David Hall
Associate Professor
Ph.D. (1995) Duke University
Phone: 706-583-5476
Email: davehall@uga.edu
See my Laboratory Home Page
Research Interests
I am interested in a variety of evolutionary questions that can be addressed using mathematical models or experimental evolution. Currently I am pursuing three primary areas of research. The first addresses the evolution of sex chromosomes. I am developing mathematical models to address the loss of genes from a neo Y chromosome. In addition, in collaboration with Kelly Dyer, another faculty member in the department, I am working on mathematical models of the evolution of sex ratio drive systems. The second research focus examines the rate of molecular evolution at loci experiencing direct versus indirect selection in social insect systems, again using mathematical models. Third, I am utilizing budding yeast, Saccharomyces cerevisiae, to study spontaneous mutations using a combination of both mutation-accumulation and adaptation experiments. In addition to these primary areas of research, my lab works on several side-projects, some of which are described on my lab site.
  • Hall, D.W., S.V. Jin, and M.A.D. Goodisman. Kin selection, genomics, and caste-antagonistic pleiotropy. In press. Biology Letters.
  • Hall, D.W., S. Fox, J.J. Kuzdzal-Fick, J.E. Strassmann, and D.C. Queller. 2013. The Rate and Effects of Spontaneous Mutation on Fitness Traits in the Social Amoeba, Dictyostelium discoideum. Genes, Genomes, Genetics. doi: 10.1534/g3.113.005934.
  • Robinson, J.D., D.W. Hall, and J.P. Wares. 2013. Approximate Bayesian estimation of extinction rate in the Finnish Daphnia magna metapopulation. Molecular Ecology 22: 2627-2639.
  • Hall, D.W. and M.L. Wayne. 2012. Ohno's "peril of hemizygosity" revisited: gene loss, dosage compensation, and mutation. Genome Biology and Evolution 5: 1-15. doi: 10.1093/gbe/evs106.
  • Robinson, J.D., C.R. Haag, D.W. Hall, V.I. Pajunen, and J.P. Wares. 2012. Genetic estimates of population age in the Finnish Daphnia magna Straus, 1820 metapopulation: results from simulated and empirical datasets. Journal of Heredity. doi: 10.1093/jhered/ess063.
  • Hall, D.W. and M.A.D. Goodisman. 2012. The effects of direct versus indirect selection and multiple mating on rates of molecular evolution in social insects. Evolution 66: 2080-2093.
  • Jackwood, M.W., D.W. Hall, and A. Handel. 2012. Molecular evolution and emergence of gammacoronaviruses. Infection, Genetics and Evolution 12: 1305-1311.
  • Zakas, C. and D.W. Hall. 2012. Asymmetric dispersal and the maintenance of larval dimorphism in the benthic polychaete Streblospio benedicti. Integrative and Comparative Biology 52: 197-212. doi: 10.1093/icb/ics055.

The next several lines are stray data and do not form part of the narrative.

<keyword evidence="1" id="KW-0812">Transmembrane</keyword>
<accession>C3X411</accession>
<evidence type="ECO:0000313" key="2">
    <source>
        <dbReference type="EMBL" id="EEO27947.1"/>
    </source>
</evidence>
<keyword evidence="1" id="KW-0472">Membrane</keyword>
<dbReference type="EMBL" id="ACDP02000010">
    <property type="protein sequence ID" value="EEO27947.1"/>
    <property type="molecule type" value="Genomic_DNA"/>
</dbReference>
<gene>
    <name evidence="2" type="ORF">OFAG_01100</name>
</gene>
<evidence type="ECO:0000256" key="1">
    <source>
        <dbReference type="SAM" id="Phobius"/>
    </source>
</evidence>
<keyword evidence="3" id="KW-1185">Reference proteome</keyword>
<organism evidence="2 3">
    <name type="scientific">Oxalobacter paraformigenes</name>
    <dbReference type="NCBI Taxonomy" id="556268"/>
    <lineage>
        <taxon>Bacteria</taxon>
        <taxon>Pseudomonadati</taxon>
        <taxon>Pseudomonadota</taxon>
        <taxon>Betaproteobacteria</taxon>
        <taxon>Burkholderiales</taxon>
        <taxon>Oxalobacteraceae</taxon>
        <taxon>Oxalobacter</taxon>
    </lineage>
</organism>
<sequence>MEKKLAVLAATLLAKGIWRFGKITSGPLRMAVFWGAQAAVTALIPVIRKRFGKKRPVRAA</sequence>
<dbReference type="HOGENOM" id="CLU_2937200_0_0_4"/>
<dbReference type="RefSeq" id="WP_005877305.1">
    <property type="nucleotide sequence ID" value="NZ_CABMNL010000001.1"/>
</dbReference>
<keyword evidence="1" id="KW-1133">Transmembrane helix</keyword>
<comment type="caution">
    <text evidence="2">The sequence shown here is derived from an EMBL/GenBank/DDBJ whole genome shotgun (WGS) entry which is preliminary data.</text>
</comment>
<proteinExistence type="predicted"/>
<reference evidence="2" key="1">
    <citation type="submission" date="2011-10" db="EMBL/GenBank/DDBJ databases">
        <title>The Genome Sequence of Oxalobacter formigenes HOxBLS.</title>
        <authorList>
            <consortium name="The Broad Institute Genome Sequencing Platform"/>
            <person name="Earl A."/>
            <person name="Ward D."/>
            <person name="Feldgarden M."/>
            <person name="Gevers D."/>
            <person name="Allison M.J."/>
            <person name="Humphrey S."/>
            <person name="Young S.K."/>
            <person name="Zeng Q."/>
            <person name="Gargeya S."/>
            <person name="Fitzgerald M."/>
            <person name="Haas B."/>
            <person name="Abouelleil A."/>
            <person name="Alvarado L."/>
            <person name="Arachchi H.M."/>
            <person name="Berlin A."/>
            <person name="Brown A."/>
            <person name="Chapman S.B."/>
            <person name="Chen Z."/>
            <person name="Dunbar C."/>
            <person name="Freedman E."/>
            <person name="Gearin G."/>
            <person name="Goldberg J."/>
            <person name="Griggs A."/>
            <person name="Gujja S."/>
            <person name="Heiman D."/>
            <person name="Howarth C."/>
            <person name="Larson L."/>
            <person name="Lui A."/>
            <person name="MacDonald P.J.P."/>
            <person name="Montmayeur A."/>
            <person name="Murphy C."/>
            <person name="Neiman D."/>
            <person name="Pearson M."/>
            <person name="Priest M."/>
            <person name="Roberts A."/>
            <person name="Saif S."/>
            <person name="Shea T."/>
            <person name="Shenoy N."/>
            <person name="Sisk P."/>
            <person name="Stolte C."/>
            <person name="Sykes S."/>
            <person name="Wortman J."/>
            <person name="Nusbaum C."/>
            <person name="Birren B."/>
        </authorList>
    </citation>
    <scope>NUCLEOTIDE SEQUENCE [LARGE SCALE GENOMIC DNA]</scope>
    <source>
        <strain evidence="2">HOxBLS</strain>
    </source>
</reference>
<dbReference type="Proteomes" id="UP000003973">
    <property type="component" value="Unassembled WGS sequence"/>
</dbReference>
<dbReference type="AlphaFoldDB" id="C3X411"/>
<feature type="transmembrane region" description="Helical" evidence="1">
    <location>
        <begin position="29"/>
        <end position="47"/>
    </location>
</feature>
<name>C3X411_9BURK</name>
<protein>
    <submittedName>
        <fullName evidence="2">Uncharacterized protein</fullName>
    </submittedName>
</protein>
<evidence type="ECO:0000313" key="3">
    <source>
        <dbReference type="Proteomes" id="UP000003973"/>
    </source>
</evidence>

• Stanger-Hall, K.F. and Hall, D.W. 2011. Abstinence-only education and teen pregnancy rates: Why we need comprehensive sex education in the U.S. PLoS ONE 6(10): e24658. doi:10.1371/journal.pone.0024658.
  • Hall, D.W. and S.B. Joseph. 2010. A high frequency of beneficial mutations across multiple fitness components in Saccharomyces cerevisiae. Genetics 185: 1397-1409.
  • Hall, D.W., M. Agan and S.C. Pope. 2010. Fitness epistasis among six biosynthetic loci in the budding yeast Saccharomyces cerevisiae. Journal of Heredity 101: S75 - S84.
  • Moorad, J.A. and D.W. Hall. 2009. Age-dependent mutational effects curtail the evolution of senescence by antagonistic pleiotropy. Journal of Evolutionary Biology 22: 2409-2419.
  • Moorad, J.A. and D.W. Hall. 2009. Mutation accumulation, soft selection, and the middle-class neighborhood. Genetics 182: 1387-1389.
  • Hall, D.W., R. Mahmoudizad, A.W. Hurd and S.B. Joseph. 2008. Spontaneous mutations in diploid yeast: another thousand cell-generations. Genetical Research 90: 229-241.
  • Hall, D.W. and T.M. Harvey. 2007. Mortality at a night roost of Great-tailed Grackles and European Starlings during a Spring hail storm. The Wilson Journal of Ornithology 119: 309-312.
  • Hall, D.W. and M. Kirkpatrick, 2006. Reinforcement and sex linkage. Evolution 60: 908-921.
  • Mank, J.E., D.W. Hall, M. Kirkpatrick and J.C. Avise. 2006. Sex chromosomes and male ornaments: A comparative evaluation in ray-finned fishes. Proceedings of the Royal Society of London, Series B 273: 233-236.
  • Hall, D.W. 2004. Meiotic drive and sex chromosome cycling. Evolution 58: 925-931.
  • Joseph, S. and D.W. Hall. 2004. Spontaneous mutations in diploid yeast: More beneficial than expected. Genetics 168: 1817-1825.
  • Kirkpatrick, M.K. and D.W. Hall. 2004. Male-biased mutation, sex linkage, and the rate of adaptive evolution. Evolution 58: 437-440.
  • Kirkpatrick, M.K. and D.W. Hall. 2004. Sexual selection and sex linkage. Evolution 58: 683- 691.
  • Hall, D.W. 2000. The evolution of haploid, diploid and polymorphic haploid-diploid life cycles. The role of meiotic mutation. Genetics 156: 893-896.
  • Hall, D.W., M. Kirkpatrick and B. West. 2000. Runaway sexual selection when female preferences are directly selected. Evolution 54: 1862-1869.
  • “Epistasis in Yeast,” University of Georgia Research Foundation